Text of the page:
It is a nerve-wracking experience. One of the most stressful times any parent will face. Your child is soon graduating high school and will be attending college in the very near future. Ensuring that your kid is ready is sort of like cramming for a test at the last moment. You want to cover the major things he or she needs to know about being out on their own, but you also don’t want to forget about the smaller things that they need to be aware of. Instead of forcing all of this information on them at once, visit these topics listed below frequently so as not to overwhelm them.
Let Them Stand on Their Own Two Feet
In education, we often hear the term helicopter parents. This means that parents are ready to swoop in at a moment’s notice anytime their child needs something or has an issue with a teacher at school. All parents do this to a degree when the kids are still in elementary school, but by high school, the child should need this less and less. It is time to allow them to fix any problems that may occur. If the parent continues to step in and take care of things for them, then they will never learn how to do it themselves. Sometimes the toughest thing for a parent to do is step back and let their child handle it themselves.
Do They Know How to Manage Their Own Finances?
By the time a student is in their later years in high school, it is always a good idea for them to have their own checking account. The days of asking mom and dad for money at the last moment should be over. Some parents prefer not to have their child work during the school year so they can focus on their studies. This is completely fine. However, they could work during the summer months. Also, you may give them an allowance during the year that they will have to budget to meet all of their expenses. If you do not take these steps now, you might have a son or daughter that will always run to you for money well into their adult years. It may be difficult to tell them you can’t give them money for that new impulse buy, but it will hopefully keep them from living in your basement until they are 50 years old.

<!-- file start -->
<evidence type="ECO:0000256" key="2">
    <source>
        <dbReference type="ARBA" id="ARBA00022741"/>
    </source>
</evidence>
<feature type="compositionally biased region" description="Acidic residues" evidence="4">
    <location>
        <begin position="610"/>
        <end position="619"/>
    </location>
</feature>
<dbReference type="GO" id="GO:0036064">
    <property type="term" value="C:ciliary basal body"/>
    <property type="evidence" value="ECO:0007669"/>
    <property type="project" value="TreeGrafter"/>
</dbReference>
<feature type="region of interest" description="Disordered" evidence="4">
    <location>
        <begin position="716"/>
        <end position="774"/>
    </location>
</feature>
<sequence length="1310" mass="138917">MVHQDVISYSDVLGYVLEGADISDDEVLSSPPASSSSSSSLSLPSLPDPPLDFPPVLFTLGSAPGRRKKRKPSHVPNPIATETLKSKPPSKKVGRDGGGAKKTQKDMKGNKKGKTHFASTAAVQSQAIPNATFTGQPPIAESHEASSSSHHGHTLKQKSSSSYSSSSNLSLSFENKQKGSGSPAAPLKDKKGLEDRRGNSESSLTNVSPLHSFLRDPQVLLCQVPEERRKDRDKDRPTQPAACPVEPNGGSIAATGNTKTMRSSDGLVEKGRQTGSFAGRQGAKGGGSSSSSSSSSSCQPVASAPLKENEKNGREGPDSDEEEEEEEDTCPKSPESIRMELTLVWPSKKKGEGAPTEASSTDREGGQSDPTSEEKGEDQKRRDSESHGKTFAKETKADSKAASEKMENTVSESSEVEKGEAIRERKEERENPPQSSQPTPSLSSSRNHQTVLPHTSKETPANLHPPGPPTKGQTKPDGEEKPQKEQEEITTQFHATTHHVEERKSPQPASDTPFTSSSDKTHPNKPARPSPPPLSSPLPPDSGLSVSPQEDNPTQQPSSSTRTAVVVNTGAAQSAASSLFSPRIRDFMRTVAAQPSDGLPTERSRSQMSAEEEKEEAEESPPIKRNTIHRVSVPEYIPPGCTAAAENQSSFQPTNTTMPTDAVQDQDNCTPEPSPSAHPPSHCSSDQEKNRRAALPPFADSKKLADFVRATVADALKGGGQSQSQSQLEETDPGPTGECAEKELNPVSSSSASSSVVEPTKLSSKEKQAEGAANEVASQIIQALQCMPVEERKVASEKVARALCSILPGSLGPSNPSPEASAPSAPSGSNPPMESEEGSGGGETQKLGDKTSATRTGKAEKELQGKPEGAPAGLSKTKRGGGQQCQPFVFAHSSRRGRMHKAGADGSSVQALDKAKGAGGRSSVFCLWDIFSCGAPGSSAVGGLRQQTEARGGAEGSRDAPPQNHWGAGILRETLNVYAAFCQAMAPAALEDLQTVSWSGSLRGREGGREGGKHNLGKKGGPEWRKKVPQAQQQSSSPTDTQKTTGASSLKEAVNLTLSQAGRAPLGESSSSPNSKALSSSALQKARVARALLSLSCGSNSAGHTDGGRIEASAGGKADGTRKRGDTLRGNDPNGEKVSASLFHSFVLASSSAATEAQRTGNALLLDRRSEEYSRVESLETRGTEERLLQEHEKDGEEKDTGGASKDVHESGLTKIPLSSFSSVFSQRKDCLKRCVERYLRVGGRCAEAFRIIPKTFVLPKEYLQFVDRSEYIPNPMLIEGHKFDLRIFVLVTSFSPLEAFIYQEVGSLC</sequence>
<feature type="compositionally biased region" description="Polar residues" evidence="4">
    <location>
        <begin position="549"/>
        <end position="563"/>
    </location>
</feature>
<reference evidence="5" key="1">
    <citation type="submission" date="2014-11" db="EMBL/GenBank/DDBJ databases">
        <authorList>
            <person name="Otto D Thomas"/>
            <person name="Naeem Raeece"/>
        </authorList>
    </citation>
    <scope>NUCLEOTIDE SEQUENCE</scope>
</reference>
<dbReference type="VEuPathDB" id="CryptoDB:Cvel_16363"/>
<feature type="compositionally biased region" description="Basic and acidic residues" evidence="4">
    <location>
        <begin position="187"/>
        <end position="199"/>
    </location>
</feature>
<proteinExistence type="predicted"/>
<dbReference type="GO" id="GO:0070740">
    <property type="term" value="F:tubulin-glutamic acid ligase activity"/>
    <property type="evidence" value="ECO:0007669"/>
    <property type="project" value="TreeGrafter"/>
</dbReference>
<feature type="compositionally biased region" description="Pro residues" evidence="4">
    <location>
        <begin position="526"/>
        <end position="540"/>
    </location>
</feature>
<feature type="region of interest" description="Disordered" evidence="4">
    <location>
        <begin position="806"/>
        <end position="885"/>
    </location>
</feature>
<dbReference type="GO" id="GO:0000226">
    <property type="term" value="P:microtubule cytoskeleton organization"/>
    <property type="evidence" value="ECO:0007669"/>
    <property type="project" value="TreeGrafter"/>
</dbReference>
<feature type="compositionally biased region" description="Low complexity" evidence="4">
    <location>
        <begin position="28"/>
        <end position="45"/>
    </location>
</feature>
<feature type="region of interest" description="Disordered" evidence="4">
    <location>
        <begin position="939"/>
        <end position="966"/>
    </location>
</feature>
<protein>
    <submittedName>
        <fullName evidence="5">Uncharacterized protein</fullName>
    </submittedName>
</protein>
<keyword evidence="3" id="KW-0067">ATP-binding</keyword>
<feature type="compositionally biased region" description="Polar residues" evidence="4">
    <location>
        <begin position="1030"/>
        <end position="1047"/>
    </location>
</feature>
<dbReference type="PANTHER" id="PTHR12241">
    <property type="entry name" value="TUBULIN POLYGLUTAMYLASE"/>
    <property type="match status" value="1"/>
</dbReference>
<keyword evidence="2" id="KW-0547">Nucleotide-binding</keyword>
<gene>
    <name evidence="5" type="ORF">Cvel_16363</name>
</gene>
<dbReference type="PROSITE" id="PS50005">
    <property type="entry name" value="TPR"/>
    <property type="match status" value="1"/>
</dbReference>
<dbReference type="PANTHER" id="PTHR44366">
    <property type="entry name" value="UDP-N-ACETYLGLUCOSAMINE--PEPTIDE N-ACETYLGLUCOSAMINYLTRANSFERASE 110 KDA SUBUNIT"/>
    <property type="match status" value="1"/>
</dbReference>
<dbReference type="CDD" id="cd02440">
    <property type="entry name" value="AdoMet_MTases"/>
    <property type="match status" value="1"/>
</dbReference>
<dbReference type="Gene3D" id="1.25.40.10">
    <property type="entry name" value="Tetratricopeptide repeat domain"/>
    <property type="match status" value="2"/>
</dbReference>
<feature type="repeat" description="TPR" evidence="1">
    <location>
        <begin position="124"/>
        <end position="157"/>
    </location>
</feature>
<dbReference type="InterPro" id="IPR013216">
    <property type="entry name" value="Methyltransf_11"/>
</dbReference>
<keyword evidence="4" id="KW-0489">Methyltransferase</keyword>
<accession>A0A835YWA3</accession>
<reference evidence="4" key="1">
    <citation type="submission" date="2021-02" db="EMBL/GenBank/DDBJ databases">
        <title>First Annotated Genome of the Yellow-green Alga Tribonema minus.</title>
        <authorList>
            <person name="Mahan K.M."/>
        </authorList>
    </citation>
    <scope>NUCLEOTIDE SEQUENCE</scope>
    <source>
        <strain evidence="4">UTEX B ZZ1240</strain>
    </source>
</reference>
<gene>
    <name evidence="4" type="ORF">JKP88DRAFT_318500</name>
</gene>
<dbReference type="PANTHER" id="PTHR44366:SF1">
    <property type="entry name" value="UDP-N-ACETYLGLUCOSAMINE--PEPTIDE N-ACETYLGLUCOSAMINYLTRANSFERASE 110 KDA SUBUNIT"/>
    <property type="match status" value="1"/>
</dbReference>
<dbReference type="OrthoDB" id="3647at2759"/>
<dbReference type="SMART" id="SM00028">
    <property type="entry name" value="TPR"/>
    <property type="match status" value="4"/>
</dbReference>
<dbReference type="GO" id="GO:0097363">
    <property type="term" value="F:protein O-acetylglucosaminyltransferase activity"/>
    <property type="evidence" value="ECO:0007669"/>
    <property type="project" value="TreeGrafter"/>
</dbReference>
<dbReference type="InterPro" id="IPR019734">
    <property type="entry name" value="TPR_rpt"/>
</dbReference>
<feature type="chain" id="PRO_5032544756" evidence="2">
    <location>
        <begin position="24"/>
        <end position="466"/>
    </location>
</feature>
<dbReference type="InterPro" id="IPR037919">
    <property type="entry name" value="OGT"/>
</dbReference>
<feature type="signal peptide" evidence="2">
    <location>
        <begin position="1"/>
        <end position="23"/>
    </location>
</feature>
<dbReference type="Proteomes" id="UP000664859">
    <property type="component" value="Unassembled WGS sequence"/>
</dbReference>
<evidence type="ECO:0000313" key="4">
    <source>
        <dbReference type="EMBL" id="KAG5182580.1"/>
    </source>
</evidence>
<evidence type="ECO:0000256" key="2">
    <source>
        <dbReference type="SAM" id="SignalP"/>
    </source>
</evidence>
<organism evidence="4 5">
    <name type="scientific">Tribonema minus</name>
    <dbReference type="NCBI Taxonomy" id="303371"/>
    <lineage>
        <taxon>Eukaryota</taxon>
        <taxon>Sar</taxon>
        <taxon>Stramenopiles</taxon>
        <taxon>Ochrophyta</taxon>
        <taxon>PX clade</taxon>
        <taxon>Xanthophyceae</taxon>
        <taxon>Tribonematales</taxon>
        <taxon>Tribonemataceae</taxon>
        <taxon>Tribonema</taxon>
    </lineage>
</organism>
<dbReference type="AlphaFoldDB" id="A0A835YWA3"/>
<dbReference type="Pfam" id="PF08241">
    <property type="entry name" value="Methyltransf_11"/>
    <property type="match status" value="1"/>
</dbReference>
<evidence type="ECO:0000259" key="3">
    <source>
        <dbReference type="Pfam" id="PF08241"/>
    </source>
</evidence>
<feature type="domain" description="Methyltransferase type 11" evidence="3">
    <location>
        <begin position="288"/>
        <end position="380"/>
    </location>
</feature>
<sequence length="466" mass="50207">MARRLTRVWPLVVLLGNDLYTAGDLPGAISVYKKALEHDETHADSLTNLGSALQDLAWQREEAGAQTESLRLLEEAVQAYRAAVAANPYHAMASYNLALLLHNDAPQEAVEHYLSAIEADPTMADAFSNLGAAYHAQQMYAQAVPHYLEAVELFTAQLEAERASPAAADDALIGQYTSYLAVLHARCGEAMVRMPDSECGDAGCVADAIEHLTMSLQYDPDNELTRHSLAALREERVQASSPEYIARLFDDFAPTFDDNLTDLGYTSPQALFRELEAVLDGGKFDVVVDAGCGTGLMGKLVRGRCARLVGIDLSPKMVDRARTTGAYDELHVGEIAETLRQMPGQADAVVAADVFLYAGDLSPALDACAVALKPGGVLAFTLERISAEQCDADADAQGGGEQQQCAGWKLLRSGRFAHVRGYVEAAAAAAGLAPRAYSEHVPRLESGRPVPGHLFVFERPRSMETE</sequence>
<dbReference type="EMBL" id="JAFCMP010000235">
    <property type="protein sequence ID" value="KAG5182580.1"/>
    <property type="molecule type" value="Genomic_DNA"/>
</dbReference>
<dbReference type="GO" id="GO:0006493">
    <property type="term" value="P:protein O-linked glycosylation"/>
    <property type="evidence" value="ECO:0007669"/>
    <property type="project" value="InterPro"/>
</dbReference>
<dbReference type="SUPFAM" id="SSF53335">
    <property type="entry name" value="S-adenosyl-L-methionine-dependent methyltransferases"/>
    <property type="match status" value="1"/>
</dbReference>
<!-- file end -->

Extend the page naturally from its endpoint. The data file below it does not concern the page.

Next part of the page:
Keeping Them at Home Does Not Keep Them Safe
There are parents that refuse to allow their high school age kids out after dark thinking it will keep them safe. But if you don’t let your responsible child make decisions now with their parents close by, what will happen when they have to start making them while they are away at college? You don’t have to cut the apron strings completely, but loosening them up a bit will allow your child to spread their wings a bit. There is a reason baby birds stay in the nest and later set out on their own when they are strong enough. Young adults are much the same way.
Teach Them How to Cook
In a fast food world, it is easy to pick up a meal on the fly. However, this is not always the best solution. Too much of fast food can result in too much of extra weight. Teach your kids nutrition and educate them on how to prepare healthy meals. Don’t send them off to college only knowing how to microwave food. If you want to make it fun, take a cooking class with them and learn together.
Know at Least a Little About Cars
Since your child will be away at college, there is a good possibility they will be driving around their own car as well. This might be an old vehicle that you have passed down to them or something they have saved up for. Before you start letting them drive all over the place, show them how to change a tire. Go over what all the sensors mean on the dash. Demonstrate how to check the air in their tires and put more into them. And finally, if there is something seriously wrong with the car and they are not anywhere close to you, have a number that they can call where a qualified mechanic will help them out. Driving a car means more than just putting on a turning signal now and then and filling it up with gas.
If you are concerned that you are not adequately preparing your child for college, iAchieve can be of assistance. There is a free presentation we offer to make sure you know the basics for planning for college.
Written by Ryan Crawley